One place where the Mustang and Camaro one-up the Dodge Challenger in the pony car wars is in inviting the great outdoors in. Today’s Nice Price or Crack Pipe R/T seeks to redress that inequity but carries a price that also may be less than inviting.
The comments for yesterday’s 2001 BMW 740i Sport showered the car with love for its looks, lovely M-Parallel wheels, and overall condition. A number of you also pointed out that, at 193K, most of the stuff that typically goes wrong with the cars likely already has, and hence it might not prove that big a risk in buying, especially at a mere $4,500 asking. Sadly for the seller, that seemingly wasn’t mere enough, and the big Bimmer fell in a narrow but conclusive 53 percent Crack Pipe loss.
You know, I often wonder how Fiat, Chrysler’s present overlord, feels about the brand’s Dodge Charger, Challenger, and Chrysler 300 models. These were, after all, designed by the company’s former foster parent, Daimler, and all still carry a good bit of Mercedes DNA to this day. I imagine it’s like dating someone and finding that they have an agreement wherein their ex lives under the bed. Creepy!
Regardless, big-ass muscle cars are really not Fiat’s jam, and that means an expensive re-platforming is likely not in the cards. The result is that they soldier on with minor tweaks and ever bigger and more powerful engines as that’s the best that Fiat can do.
Take for instance the Challenger, the company’s retro-mod pony car. It was introduced back in 2008 and it… well, looks almost exactly the same as it did a decade ago. Over that same span of time, Ford has given us multiple Mustangs and Chevy a couple of Camaros.
This would be a bigger issue if Chrysler hadn’t gotten the Challenger’s styling and layout spot on from the get-go. That retro styling feels reverent without being cliched and the car’s ample size has allowed for a plethora of enormous engines to take up residence under the hood keeping the model competitive, if not in the lead of the horsepower wars.
The only area where the Challenger seems to have dropped the ball is in offering a convertible edition. It’s too bad, but if you want to enjoy your pony car experience al fresco then you’ll have to seek the sun elsewhere. That is unless you know someone with a Sawzall and some hella big huevos.
In reality, I’m pretty sure this 2019 Dodge Challenger R/T convertible had a little more professional help in its transformation to open-top ride than that. After all, the thing looks completely factory with the top down or up.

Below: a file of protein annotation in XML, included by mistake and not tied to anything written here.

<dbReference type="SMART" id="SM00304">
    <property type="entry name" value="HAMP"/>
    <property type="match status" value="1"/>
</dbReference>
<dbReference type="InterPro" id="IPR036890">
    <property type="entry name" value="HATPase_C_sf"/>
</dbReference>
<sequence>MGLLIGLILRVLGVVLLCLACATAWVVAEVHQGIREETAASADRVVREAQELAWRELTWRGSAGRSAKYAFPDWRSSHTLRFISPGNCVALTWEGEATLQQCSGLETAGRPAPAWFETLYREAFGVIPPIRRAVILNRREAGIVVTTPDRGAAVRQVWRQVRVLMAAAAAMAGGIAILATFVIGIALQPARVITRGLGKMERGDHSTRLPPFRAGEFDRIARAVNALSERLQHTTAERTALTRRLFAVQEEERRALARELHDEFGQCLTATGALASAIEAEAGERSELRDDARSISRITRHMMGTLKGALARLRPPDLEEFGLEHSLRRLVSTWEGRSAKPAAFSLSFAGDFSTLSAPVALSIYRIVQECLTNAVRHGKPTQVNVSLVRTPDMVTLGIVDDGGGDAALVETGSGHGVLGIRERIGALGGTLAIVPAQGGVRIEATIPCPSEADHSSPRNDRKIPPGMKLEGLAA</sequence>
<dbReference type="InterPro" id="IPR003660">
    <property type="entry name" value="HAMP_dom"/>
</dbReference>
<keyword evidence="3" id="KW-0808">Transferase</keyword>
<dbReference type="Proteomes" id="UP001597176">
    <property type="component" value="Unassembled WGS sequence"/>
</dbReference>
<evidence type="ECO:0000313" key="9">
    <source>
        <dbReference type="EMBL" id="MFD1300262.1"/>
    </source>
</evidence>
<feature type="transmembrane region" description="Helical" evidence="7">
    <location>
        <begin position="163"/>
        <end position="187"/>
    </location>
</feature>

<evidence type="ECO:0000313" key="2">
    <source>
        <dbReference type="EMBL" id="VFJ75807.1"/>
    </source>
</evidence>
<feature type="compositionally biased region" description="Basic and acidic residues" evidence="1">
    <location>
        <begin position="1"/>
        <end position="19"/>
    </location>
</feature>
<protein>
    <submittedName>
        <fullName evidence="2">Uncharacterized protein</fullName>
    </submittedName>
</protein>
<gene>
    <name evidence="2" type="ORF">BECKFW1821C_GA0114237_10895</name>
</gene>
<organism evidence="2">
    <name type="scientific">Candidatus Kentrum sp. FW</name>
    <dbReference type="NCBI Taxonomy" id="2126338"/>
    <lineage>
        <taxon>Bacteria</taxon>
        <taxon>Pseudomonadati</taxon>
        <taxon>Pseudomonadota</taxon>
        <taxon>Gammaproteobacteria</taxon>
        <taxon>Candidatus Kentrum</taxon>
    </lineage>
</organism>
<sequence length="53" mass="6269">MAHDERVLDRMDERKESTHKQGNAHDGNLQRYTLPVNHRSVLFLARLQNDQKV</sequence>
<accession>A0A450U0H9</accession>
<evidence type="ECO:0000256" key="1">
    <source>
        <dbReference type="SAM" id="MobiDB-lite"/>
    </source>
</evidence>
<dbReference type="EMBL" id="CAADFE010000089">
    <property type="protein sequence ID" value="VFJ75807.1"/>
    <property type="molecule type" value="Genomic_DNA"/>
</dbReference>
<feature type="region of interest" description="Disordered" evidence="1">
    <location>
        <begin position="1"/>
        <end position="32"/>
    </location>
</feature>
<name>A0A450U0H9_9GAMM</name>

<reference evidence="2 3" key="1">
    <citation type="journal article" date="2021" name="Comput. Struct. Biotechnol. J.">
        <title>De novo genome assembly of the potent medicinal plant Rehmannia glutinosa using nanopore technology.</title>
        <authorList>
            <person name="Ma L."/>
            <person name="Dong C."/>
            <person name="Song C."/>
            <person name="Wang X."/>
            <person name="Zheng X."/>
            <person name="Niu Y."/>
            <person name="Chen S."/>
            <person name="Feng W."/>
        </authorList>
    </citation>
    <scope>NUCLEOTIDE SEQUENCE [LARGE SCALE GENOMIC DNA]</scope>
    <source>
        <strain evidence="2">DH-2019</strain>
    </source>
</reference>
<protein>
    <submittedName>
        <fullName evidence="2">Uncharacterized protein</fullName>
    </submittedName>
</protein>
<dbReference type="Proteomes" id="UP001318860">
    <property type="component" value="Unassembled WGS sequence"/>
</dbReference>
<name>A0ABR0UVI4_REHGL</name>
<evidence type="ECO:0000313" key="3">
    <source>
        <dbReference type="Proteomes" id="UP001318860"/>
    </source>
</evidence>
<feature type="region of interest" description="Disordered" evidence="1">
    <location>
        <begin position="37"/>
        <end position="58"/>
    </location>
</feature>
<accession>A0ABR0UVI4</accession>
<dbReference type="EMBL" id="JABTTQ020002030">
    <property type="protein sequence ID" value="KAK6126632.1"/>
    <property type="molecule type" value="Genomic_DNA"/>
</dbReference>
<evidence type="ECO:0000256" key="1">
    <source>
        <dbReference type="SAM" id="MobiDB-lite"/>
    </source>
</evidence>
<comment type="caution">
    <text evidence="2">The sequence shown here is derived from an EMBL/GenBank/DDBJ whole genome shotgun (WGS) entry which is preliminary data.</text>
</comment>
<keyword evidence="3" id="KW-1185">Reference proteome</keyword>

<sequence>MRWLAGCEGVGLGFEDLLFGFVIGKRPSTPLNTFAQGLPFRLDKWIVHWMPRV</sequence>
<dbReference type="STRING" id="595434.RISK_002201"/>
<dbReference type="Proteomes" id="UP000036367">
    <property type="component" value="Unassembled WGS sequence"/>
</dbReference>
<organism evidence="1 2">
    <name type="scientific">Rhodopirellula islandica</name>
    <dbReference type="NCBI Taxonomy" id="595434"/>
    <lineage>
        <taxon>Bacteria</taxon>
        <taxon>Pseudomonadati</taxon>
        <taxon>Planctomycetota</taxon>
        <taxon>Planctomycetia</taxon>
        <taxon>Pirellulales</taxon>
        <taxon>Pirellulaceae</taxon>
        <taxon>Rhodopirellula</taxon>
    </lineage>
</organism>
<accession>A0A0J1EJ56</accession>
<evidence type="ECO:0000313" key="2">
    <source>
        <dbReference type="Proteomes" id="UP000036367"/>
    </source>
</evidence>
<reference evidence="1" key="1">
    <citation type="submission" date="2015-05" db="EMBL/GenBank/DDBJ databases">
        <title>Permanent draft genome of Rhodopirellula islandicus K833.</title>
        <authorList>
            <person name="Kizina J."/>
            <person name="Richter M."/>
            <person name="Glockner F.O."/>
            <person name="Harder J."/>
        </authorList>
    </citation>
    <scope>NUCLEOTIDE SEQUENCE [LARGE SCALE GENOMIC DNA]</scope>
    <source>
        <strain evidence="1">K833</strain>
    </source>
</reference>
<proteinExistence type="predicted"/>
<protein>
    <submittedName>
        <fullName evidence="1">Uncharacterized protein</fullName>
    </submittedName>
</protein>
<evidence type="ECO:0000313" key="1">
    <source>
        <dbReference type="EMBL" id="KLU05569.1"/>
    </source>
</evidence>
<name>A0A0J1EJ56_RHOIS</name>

The builders, a company with the unwieldy name Drop Top Customs by Convertible Builders LLC claims to be “the oldest aftermarket convertible converter in the United States.” Hell, they even offer a warranty on their work and parts.
The top is hydraulically operated and features a glass back window. The design matches the factory steel top’s contours and even offers retractable side windows for a full factory appearance.
The Challenger underneath the chop and top is well suited to the added weight. This is an R/T model with the Scat Pack package. The engine is a 485 horsepower SRT Hemi 6.4 and that’s backed up by a six-speed stick. It also carries the filling-loosening Brembo brake option which comes with red-painted calipers. There are only 9,000 miles on the dealer-offered car and it comes with the remainder of its factory warranty intact.
The exterior is painted Indigo Blue and carries black fender-topping stripes culminating in R/T logos on each of the rear flanks. Twenty-inch “Granite Chrystal” wheels underpin all that and carry all-season tires. By the way: All-Season and Allspice? Two totally different things.
The SRT pack adds a front splitter to the aero-aides and you’ll be pleased to note that the car still carries its yellow plastic protectors on that. Comically, the Monroney indicates this car carried a power sunroof from the factory. That shows as a $1,295 option which obviously wasn’t the best use of that cash.
The interior comes with custom perforated leather upholstery, in red, from KATSKIN. The convertible top well doesn’t seem to have stolen too much space from the back seat occupants, although the already tight boot space does suffer from its encroachment a good bit.
Everything about the car looks to be as-new, and the addition of the convertible makes this a fairly unique member of the Challenger family. Yes, it’s most likely heavier than the coupé, and railroad crossings are more likely to cause it to make like jello in an earthquake, but that’s the price you pay for open-top motoring when you want a Dodge these days.
The price you’ll pay for this particular drop-top Challenger is $63,000 and isn’t that a lot of numbers? That’s a good twenty grand over what a similarly spec’d standard Challenger might set you back, but then that’s with the addition of the fabric roof and fancy upholstery.
The question for you is whether those bits are worth all that. After all, you can buy a lightly used Challenger R/T coupé for a substantial discount over new since these cars tend to dependably depreciate.
Could this almost-new and be-headed edition actually command $63,000? Or, does that price have you thinking “on with its head?”
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